Most Western readers know the story of Meursault, a French Algerian who, upon learning of his mother’s death, returns home for her funeral. Though the funeral leaves him unmoved, he subsequently embarks upon a spree of sex and violence that lands him on death row. Laurence Miall’s debut novel isn’t a cover version of L’Étranger, but you can hear Camus playing in the background.
Having lost both his parents in a tragic accident, the novel’s protagonist, Luke, returns to his childhood home of Edmonton to wind up their affairs with the help of his sister. Luke does not cry at the funeral, finding the service to be full of anonymous banality, the bodies tucked away “as if in a warehouse.” In any event, he was a less than model son, and had been estranged from both parents for years. He doesn’t care much that they’re dead.
Like Meursault, Luke is a “lone wolf,” someone dangerously unattached to anyone. Discovery of an extramarital affair his mother was carrying on only sours him further. He falls out with his sister, quits his job, breaks up with his girlfriend (with whom he was bored anyway), and starts a rocky relationship with a grad student he seems to want only as a sounding board.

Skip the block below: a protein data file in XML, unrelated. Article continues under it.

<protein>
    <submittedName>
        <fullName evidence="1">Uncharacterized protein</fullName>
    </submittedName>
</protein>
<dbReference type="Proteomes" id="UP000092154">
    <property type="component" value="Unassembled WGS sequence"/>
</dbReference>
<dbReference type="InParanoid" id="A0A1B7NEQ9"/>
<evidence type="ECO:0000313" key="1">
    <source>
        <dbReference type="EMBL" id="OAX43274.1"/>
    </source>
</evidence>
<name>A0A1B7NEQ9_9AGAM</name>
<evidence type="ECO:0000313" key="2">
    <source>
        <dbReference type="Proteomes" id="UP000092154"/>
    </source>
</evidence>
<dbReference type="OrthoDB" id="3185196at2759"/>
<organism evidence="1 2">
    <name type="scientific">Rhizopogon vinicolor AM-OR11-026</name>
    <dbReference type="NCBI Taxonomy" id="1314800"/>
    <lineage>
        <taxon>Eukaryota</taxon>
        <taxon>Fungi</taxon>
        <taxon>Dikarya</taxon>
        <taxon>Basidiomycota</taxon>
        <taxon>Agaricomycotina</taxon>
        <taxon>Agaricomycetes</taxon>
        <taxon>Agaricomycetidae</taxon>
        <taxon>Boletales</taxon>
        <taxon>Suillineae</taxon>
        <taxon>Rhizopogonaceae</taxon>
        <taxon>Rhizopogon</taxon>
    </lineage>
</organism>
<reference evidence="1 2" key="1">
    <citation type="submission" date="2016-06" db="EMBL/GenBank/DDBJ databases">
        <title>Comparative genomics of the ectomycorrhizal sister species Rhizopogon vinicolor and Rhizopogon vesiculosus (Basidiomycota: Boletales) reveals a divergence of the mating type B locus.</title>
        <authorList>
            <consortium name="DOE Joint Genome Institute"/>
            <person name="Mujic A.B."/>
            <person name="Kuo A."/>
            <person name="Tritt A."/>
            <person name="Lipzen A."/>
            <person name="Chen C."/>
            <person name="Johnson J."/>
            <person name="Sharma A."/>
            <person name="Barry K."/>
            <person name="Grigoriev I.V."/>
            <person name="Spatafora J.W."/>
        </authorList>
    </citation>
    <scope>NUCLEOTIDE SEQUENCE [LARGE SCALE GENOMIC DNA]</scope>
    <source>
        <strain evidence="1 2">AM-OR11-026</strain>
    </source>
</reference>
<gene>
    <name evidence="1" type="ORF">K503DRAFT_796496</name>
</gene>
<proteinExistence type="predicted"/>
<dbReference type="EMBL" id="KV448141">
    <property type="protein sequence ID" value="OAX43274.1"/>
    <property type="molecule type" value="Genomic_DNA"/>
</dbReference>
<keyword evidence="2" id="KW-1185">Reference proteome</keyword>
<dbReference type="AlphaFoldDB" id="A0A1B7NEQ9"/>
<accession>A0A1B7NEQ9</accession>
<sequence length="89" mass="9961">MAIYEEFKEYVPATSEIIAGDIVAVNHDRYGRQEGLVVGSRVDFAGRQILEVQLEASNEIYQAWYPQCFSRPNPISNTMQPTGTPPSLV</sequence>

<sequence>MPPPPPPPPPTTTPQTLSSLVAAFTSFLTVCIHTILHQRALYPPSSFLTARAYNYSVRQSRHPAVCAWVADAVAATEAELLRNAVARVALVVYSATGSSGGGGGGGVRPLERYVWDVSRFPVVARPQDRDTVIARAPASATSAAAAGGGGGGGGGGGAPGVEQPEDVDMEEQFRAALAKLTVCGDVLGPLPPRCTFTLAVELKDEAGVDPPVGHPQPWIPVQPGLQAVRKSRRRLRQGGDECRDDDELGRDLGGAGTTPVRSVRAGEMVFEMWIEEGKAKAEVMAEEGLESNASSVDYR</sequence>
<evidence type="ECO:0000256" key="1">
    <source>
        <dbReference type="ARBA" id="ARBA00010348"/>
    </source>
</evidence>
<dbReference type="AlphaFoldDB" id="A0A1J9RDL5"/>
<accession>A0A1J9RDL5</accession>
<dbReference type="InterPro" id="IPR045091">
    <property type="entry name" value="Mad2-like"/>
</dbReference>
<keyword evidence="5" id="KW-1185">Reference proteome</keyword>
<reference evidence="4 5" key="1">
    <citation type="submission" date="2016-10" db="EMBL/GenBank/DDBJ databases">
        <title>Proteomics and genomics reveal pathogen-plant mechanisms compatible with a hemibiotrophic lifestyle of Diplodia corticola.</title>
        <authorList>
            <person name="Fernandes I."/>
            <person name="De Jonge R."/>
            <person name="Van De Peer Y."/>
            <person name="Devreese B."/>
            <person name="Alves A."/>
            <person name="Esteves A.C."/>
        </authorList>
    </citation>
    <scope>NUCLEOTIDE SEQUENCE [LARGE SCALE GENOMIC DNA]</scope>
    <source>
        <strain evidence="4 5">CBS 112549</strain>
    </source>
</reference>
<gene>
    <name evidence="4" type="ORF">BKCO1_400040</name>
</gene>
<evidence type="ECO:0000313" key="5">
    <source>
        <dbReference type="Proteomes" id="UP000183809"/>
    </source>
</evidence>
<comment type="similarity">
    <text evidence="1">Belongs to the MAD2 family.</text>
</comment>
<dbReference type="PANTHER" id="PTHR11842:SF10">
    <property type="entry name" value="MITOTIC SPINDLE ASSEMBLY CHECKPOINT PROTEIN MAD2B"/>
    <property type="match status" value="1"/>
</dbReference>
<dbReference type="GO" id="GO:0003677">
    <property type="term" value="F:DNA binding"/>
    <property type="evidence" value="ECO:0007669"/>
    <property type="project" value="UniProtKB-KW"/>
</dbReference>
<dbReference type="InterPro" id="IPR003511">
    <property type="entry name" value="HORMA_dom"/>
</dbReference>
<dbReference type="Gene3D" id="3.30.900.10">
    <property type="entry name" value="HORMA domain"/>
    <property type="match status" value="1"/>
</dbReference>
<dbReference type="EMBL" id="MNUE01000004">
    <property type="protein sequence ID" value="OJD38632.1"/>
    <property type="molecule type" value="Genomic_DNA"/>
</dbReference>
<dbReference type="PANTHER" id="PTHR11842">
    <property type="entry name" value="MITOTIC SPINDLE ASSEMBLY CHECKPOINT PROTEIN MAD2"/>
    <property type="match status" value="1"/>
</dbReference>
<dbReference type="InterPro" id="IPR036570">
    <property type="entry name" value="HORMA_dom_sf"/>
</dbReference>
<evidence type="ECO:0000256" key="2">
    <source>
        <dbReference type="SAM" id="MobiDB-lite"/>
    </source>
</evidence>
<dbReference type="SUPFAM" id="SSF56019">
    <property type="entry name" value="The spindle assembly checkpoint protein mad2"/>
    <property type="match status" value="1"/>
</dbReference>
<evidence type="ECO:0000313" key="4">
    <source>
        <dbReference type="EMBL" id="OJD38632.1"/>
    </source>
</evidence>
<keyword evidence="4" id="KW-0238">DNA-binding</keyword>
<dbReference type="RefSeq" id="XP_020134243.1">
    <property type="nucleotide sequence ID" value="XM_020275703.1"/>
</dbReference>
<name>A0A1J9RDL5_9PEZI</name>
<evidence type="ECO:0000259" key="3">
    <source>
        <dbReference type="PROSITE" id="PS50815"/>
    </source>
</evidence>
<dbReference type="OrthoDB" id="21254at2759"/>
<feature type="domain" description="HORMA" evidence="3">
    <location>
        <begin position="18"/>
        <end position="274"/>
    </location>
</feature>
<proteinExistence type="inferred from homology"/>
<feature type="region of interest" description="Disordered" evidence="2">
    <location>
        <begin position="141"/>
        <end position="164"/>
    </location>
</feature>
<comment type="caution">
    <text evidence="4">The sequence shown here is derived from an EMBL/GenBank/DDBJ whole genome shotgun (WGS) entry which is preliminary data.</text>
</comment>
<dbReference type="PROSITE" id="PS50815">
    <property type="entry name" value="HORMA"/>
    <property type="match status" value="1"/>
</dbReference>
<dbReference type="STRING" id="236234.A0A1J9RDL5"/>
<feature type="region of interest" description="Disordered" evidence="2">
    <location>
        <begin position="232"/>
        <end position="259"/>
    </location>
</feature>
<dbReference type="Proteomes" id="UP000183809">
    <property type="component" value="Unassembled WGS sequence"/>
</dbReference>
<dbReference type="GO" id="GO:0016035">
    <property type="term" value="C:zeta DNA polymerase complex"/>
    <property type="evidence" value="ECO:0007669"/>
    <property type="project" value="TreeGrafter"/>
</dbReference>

It’s clear to everyone else what Luke’s problems are – primarily he’s a selfish jerk. For his own part, Luke’s failings remain a rather large blind spot. He is a failed bourgeois anti-hero, spiralling into a career of middling solipsism. The plot lurches toward a crisis, one less spectacular than Camus’s – we don’t execute amoralists anymore.
The first-person narrator who unconsciously gives himself away is a tricky device to handle, but Miall acquits himself with surprising skill. Luke comes across as pathetic even in his self-pity; his sense of generational angst, inability to experience happiness, and ironic flashes of self-awareness are nicely drawn. Blind Spot is the memorable story of a minor failure, made all the more powerful by its honesty and restraint.